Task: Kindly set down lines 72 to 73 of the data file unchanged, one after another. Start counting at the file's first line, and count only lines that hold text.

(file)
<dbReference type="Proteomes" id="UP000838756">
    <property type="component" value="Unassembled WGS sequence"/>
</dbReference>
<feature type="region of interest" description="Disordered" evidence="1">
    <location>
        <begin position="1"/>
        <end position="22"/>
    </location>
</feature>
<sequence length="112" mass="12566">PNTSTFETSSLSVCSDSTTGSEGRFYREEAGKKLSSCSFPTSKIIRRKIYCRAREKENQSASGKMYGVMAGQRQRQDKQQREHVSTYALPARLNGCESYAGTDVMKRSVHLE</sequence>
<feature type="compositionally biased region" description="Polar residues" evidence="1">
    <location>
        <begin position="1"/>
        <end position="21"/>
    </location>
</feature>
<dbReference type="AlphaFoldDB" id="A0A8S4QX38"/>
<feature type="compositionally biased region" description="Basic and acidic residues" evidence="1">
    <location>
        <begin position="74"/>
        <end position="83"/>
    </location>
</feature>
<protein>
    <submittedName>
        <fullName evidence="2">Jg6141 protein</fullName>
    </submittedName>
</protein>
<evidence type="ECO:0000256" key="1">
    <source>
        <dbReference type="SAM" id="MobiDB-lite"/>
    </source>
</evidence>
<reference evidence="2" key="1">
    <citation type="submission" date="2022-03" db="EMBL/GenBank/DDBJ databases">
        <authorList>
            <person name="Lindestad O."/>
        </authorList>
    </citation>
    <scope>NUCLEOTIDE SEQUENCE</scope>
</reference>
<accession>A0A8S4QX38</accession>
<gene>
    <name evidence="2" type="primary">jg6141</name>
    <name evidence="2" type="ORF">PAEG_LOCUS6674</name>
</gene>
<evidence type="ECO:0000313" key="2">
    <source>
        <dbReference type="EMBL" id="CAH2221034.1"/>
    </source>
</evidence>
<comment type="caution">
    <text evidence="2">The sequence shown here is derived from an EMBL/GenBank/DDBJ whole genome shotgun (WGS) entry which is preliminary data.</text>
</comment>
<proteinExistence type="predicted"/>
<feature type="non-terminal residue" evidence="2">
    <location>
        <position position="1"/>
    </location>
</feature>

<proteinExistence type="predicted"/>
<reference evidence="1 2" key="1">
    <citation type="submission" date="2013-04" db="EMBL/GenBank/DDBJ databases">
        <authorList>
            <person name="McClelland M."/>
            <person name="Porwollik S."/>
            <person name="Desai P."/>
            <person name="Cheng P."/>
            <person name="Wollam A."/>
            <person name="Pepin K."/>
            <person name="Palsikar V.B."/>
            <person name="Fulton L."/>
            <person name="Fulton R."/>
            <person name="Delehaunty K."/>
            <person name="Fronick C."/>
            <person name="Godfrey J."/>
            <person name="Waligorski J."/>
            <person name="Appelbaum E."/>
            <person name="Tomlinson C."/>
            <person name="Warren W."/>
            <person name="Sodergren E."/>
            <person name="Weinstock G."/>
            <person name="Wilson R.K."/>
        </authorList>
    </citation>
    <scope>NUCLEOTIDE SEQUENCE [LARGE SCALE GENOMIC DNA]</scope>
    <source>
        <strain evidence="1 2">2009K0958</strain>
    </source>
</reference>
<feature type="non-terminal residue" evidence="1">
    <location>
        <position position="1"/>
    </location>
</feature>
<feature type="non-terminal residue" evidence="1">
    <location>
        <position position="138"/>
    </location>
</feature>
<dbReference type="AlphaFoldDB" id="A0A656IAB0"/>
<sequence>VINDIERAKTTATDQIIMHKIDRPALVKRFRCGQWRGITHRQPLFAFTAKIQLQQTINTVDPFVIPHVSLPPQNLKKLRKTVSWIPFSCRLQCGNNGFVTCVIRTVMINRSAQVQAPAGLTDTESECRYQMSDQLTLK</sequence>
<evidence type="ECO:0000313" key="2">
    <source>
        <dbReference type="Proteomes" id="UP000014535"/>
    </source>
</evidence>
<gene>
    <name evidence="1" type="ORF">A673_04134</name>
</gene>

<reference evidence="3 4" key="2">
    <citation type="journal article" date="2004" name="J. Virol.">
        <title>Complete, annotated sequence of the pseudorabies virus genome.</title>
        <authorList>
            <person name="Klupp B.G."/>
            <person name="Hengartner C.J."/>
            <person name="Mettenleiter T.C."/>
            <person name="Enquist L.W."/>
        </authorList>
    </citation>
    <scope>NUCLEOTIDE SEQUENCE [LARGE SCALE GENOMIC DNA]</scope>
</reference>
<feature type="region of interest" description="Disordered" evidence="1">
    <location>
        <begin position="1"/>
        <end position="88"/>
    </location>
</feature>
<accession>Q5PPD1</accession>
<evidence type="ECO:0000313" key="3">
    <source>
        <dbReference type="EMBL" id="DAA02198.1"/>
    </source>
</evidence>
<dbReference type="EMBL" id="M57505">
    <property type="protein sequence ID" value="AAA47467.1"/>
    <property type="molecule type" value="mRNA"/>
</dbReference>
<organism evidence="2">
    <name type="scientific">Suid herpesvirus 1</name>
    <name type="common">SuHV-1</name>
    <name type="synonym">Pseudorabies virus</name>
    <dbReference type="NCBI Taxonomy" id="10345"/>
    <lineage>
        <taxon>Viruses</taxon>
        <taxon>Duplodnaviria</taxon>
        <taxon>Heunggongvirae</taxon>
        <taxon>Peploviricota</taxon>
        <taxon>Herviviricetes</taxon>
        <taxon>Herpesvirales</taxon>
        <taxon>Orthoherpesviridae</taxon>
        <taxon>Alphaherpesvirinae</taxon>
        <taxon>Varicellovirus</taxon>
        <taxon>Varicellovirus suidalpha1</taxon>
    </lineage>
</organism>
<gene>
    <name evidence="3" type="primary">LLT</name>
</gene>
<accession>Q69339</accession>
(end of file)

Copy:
            <person name="Fulton L."/>
            <person name="Fulton R."/>